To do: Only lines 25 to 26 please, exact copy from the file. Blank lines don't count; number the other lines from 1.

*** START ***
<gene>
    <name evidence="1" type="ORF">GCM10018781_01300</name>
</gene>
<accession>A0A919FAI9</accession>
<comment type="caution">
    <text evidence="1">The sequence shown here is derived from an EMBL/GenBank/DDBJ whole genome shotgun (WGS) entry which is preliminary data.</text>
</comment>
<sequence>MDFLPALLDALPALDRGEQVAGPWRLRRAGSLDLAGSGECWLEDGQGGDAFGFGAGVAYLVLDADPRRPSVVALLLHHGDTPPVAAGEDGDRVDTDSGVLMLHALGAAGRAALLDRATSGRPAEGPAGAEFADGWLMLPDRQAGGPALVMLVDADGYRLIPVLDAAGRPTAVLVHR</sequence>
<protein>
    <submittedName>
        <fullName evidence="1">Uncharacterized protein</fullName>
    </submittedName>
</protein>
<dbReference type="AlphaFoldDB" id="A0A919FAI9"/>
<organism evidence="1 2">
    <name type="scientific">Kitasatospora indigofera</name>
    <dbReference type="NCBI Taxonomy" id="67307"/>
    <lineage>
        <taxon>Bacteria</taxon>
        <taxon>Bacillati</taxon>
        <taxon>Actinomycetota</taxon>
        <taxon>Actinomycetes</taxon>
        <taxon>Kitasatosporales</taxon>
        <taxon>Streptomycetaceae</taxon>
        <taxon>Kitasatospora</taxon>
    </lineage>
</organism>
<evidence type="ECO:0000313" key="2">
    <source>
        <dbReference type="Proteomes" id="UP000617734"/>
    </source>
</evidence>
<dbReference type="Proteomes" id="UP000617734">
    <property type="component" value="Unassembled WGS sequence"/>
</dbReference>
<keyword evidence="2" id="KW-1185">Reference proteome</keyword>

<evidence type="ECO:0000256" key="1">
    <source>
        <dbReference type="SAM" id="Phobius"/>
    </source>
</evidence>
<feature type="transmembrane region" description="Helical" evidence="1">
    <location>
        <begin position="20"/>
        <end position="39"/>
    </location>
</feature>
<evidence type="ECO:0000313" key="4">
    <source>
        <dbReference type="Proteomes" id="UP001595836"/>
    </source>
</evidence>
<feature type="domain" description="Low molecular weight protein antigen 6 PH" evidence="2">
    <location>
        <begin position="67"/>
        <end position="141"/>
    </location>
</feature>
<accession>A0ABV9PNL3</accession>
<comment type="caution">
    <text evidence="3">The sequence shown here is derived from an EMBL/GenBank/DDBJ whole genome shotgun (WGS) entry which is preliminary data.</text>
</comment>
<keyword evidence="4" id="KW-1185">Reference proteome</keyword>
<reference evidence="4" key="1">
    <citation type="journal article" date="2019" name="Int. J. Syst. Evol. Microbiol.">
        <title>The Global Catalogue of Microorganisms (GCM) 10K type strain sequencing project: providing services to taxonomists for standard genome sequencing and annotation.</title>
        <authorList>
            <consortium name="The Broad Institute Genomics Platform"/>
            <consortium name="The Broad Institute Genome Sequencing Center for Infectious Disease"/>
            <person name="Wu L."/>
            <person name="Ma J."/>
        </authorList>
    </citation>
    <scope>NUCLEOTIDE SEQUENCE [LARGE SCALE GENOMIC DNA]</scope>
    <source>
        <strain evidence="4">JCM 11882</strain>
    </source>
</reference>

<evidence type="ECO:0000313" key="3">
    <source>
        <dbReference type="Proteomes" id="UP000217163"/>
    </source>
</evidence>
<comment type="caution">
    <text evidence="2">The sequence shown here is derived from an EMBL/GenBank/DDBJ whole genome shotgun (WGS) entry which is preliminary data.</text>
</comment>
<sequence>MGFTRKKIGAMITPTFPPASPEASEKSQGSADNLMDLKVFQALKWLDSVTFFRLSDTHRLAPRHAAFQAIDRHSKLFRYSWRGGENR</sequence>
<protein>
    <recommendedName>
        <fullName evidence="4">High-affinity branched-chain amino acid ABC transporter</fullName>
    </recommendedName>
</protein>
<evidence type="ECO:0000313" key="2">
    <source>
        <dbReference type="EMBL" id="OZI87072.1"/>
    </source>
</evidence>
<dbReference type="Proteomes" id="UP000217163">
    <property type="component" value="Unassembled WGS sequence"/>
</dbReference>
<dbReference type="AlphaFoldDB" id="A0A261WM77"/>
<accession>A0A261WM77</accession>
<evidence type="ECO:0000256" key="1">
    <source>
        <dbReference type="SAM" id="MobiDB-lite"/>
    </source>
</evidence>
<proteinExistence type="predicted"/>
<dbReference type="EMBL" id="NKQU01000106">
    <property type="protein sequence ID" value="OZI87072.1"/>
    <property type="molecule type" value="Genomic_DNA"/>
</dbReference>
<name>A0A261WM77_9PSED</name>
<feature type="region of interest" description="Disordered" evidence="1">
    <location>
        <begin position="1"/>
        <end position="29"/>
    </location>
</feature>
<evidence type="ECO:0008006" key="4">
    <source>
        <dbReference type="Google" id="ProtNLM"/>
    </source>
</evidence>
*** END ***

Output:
        <taxon>Kitasatospora</taxon>
    </lineage>